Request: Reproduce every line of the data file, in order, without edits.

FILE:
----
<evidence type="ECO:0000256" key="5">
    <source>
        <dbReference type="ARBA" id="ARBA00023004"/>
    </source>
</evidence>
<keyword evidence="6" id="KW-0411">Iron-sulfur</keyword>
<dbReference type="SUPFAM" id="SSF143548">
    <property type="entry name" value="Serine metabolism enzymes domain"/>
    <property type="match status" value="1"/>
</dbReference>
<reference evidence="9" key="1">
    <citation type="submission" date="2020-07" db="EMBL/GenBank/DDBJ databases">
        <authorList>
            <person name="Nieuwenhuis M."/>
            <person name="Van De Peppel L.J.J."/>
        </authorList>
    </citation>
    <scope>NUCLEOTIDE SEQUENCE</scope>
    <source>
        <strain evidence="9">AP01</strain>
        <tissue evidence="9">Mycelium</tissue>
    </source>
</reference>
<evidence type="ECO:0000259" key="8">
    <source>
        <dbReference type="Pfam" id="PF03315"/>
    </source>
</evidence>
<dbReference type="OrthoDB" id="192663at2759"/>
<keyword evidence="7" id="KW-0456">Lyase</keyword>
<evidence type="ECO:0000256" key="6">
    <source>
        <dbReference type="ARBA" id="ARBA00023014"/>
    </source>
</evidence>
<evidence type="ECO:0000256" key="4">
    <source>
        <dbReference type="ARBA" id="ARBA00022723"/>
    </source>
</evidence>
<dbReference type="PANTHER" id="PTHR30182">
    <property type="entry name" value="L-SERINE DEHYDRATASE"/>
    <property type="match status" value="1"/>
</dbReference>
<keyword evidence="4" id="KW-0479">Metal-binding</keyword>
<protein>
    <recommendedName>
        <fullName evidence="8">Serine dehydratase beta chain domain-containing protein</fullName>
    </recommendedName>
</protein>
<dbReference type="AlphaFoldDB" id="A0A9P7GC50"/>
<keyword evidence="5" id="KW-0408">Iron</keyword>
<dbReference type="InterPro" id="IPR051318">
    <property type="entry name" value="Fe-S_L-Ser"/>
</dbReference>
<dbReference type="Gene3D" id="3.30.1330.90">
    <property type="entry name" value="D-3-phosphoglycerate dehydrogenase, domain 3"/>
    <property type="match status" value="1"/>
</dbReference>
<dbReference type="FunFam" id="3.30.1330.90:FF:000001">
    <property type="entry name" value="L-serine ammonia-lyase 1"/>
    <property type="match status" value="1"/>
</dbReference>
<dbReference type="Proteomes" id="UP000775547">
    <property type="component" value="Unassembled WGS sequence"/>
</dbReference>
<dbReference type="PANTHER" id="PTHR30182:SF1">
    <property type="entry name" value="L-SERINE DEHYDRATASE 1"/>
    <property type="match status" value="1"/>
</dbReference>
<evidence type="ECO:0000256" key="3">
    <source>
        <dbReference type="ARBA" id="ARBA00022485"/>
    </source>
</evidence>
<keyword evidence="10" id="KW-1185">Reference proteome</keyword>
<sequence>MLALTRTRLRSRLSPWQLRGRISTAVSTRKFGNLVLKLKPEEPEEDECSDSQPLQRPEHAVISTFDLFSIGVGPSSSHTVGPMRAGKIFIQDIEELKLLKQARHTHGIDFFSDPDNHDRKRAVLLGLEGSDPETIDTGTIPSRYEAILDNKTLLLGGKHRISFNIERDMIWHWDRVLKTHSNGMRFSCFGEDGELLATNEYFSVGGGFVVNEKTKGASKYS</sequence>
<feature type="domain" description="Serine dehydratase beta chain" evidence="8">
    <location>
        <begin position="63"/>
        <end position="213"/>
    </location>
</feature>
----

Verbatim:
<evidence type="ECO:0000256" key="5">
    <source>
        <dbReference type="ARBA" id="ARBA00023004"/>
    </source>
</evidence>
<keyword evidence="6" id="KW-0411">Iron-sulfur</keyword>
<dbReference type="SUPFAM" id="SSF143548">
    <property type="entry name" value="Serine metabolism enzymes domain"/>
    <property type="match status" value="1"/>
</dbReference>
<reference evidence="9" key="1">
    <citation type="submission" date="2020-07" db="EMBL/GenBank/DDBJ databases">
        <authorList>
            <person name="Nieuwenhuis M."/>
            <person name="Van De Peppel L.J.J."/>
        </authorList>
    </citation>
    <scope>NUCLEOTIDE SEQUENCE</scope>
    <source>
        <strain evidence="9">AP01</strain>
        <tissue evidence="9">Mycelium</tissue>
    </source>
</reference>
<evidence type="ECO:0000259" key="8">
    <source>
        <dbReference type="Pfam" id="PF03315"/>
    </source>
</evidence>
<dbReference type="OrthoDB" id="192663at2759"/>
<keyword evidence="7" id="KW-0456">Lyase</keyword>
<evidence type="ECO:0000256" key="6">
    <source>
        <dbReference type="ARBA" id="ARBA00023014"/>
    </source>
</evidence>
<evidence type="ECO:0000256" key="4">
    <source>
        <dbReference type="ARBA" id="ARBA00022723"/>
    </source>
</evidence>
<dbReference type="PANTHER" id="PTHR30182">
    <property type="entry name" value="L-SERINE DEHYDRATASE"/>
    <property type="match status" value="1"/>
</dbReference>
<keyword evidence="4" id="KW-0479">Metal-binding</keyword>
<protein>
    <recommendedName>
        <fullName evidence="8">Serine dehydratase beta chain domain-containing protein</fullName>
    </recommendedName>
</protein>
<dbReference type="AlphaFoldDB" id="A0A9P7GC50"/>
<keyword evidence="5" id="KW-0408">Iron</keyword>
<dbReference type="InterPro" id="IPR051318">
    <property type="entry name" value="Fe-S_L-Ser"/>
</dbReference>
<dbReference type="Gene3D" id="3.30.1330.90">
    <property type="entry name" value="D-3-phosphoglycerate dehydrogenase, domain 3"/>
    <property type="match status" value="1"/>
</dbReference>
<dbReference type="FunFam" id="3.30.1330.90:FF:000001">
    <property type="entry name" value="L-serine ammonia-lyase 1"/>
    <property type="match status" value="1"/>
</dbReference>
<dbReference type="Proteomes" id="UP000775547">
    <property type="component" value="Unassembled WGS sequence"/>
</dbReference>
<dbReference type="PANTHER" id="PTHR30182:SF1">
    <property type="entry name" value="L-SERINE DEHYDRATASE 1"/>
    <property type="match status" value="1"/>
</dbReference>
<evidence type="ECO:0000256" key="3">
    <source>
        <dbReference type="ARBA" id="ARBA00022485"/>
    </source>
</evidence>
<keyword evidence="10" id="KW-1185">Reference proteome</keyword>
<sequence>MLALTRTRLRSRLSPWQLRGRISTAVSTRKFGNLVLKLKPEEPEEDECSDSQPLQRPEHAVISTFDLFSIGVGPSSSHTVGPMRAGKIFIQDIEELKLLKQARHTHGIDFFSDPDNHDRKRAVLLGLEGSDPETIDTGTIPSRYEAILDNKTLLLGGKHRISFNIERDMIWHWDRVLKTHSNGMRFSCFGEDGELLATNEYFSVGGGFVVNEKTKGASKYS</sequence>
<feature type="domain" description="Serine dehydratase beta chain" evidence="8">
    <location>
        <begin position="63"/>
        <end position="213"/>
    </location>
</feature>